The older a woman was at menopause, the less likely she was to suffer from depression later in life, according to a review of medical literature.
Dr Eleni Th Petridou, of the National and Kapodistrian University of Athens, Greece, and coauthors included 14 studies in a meta-analysis that represented nearly 68,000 women.
‘Women who are 40 and older when menopause begins and have a longer reproductive life are at low risk of depression than those with premature menopause.’
Study results suggest menopause at age 40 or older compared with premature menopause was associated with a decreased risk for depression (four studies; 3,033 unique participants). Older age at menopause and a longer reproductive period mean a longer exposure to endogenous estrogens.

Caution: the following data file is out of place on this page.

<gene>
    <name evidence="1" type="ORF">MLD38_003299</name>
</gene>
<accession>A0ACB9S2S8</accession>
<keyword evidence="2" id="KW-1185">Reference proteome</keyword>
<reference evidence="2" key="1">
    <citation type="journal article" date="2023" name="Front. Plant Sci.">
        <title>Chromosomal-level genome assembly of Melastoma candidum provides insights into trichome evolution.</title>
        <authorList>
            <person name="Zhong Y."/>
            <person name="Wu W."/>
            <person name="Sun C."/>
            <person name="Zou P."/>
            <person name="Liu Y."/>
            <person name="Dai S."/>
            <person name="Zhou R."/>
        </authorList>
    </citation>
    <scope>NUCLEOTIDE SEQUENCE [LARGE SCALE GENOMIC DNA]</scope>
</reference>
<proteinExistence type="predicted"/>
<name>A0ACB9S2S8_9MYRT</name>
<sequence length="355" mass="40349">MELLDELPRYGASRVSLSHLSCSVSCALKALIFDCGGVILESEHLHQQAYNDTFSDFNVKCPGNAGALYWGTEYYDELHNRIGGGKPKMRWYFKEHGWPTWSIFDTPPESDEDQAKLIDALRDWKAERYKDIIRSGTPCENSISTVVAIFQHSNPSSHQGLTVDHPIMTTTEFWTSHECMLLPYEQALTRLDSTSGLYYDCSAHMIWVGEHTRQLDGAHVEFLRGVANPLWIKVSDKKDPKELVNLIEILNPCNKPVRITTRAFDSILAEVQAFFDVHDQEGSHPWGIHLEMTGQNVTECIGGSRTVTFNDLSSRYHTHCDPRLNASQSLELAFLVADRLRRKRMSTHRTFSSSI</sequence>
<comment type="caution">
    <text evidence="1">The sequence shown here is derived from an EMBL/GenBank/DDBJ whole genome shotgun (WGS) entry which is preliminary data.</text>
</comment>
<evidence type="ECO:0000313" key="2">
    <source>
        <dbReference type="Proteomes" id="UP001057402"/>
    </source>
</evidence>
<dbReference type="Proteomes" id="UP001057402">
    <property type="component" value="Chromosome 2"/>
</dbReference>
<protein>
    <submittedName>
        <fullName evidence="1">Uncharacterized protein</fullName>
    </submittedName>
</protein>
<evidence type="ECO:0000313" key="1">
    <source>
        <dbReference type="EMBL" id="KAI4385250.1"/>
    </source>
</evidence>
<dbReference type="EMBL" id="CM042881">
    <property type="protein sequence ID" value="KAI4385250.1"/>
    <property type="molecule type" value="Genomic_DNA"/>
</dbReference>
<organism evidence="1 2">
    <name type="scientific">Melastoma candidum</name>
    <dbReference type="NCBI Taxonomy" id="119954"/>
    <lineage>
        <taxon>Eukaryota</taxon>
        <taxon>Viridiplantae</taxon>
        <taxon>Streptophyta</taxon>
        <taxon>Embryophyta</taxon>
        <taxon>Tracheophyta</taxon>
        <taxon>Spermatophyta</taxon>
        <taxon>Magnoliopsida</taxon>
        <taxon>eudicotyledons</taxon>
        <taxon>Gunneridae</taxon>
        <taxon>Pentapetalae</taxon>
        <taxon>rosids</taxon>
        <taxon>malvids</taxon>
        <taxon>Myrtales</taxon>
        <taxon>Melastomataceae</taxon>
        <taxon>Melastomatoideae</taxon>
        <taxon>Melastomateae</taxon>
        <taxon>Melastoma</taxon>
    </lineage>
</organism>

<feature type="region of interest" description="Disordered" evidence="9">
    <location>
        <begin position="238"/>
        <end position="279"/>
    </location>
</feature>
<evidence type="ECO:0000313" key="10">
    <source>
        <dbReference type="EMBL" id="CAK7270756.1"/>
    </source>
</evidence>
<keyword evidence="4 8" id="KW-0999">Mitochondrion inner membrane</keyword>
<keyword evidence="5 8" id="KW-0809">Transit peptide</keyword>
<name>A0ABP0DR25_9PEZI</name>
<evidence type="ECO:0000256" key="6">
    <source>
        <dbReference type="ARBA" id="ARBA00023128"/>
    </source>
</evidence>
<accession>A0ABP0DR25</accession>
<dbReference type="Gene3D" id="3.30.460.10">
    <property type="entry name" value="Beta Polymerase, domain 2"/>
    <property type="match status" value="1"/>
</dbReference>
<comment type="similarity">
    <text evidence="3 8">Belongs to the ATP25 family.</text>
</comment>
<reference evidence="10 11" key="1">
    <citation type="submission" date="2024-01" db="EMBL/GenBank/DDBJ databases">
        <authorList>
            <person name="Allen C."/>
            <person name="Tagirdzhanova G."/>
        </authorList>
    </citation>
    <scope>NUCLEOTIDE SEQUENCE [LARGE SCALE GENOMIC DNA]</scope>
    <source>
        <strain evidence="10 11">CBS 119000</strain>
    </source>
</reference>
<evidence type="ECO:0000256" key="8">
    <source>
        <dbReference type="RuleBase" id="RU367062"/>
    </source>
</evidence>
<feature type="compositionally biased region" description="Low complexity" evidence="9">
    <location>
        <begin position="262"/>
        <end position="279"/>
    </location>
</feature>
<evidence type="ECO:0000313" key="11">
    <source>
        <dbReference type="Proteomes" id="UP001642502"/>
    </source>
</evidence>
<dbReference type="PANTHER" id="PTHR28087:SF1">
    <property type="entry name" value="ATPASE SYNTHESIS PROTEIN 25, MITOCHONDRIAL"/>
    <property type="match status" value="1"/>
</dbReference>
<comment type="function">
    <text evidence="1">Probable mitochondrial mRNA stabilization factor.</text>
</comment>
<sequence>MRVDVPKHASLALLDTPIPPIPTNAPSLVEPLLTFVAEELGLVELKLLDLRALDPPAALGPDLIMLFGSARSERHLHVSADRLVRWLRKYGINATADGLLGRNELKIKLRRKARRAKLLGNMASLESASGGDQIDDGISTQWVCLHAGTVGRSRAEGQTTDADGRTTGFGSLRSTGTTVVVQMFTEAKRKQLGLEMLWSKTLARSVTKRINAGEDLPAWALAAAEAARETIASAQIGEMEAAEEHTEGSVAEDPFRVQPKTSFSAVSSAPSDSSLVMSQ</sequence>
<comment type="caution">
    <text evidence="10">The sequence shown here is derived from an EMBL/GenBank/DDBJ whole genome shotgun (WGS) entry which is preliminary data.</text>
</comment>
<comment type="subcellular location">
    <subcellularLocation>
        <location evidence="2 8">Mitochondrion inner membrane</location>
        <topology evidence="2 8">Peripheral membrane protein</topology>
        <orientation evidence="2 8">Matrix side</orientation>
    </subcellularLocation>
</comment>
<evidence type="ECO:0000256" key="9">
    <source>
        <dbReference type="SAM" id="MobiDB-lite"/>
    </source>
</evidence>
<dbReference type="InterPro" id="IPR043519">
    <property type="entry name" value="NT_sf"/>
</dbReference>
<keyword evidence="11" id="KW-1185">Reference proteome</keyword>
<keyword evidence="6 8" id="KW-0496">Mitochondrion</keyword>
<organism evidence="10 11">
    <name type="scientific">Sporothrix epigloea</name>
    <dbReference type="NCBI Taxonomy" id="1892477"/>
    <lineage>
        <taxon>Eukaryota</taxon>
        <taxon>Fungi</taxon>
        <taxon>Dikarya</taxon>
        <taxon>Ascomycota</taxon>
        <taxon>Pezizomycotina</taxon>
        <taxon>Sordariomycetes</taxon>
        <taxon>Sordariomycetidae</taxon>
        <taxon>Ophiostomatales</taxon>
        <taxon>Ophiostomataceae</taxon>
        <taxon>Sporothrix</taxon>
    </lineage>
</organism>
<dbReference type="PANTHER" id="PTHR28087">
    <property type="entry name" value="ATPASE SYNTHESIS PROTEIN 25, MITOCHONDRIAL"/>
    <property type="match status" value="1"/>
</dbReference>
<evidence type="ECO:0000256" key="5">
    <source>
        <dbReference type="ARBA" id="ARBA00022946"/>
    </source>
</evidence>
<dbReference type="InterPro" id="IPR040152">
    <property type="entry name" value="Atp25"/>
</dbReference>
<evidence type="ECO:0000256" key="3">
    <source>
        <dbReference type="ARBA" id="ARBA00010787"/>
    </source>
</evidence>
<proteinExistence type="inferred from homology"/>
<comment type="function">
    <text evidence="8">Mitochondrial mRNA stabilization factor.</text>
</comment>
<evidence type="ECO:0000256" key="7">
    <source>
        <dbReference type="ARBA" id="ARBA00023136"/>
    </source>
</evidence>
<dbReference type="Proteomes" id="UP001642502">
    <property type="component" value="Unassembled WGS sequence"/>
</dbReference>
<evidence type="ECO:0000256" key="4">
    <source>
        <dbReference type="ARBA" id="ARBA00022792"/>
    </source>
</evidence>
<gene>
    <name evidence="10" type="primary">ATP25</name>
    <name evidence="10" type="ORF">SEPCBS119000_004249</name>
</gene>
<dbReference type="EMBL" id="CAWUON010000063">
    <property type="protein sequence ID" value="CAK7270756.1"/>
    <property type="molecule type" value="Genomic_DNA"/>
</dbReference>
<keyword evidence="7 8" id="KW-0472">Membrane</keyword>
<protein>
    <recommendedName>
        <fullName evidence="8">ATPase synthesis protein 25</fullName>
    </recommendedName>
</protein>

"This meta-analysis suggests a potentially protective effect of increasing duration of exposure to endogenous estrogens as assessed by age at menopause as well as by the duration of the reproductive period. ... If confirmed in prospective and culturally diverse studies controlling for potential confounders and assessing depression via psychiatric evaluation, these findings could have a significant clinical effect by allowing for the identification of a group of women at higher risk for depression who may benefit from psychiatric monitoring or estrogen-based therapies," the authors conclude.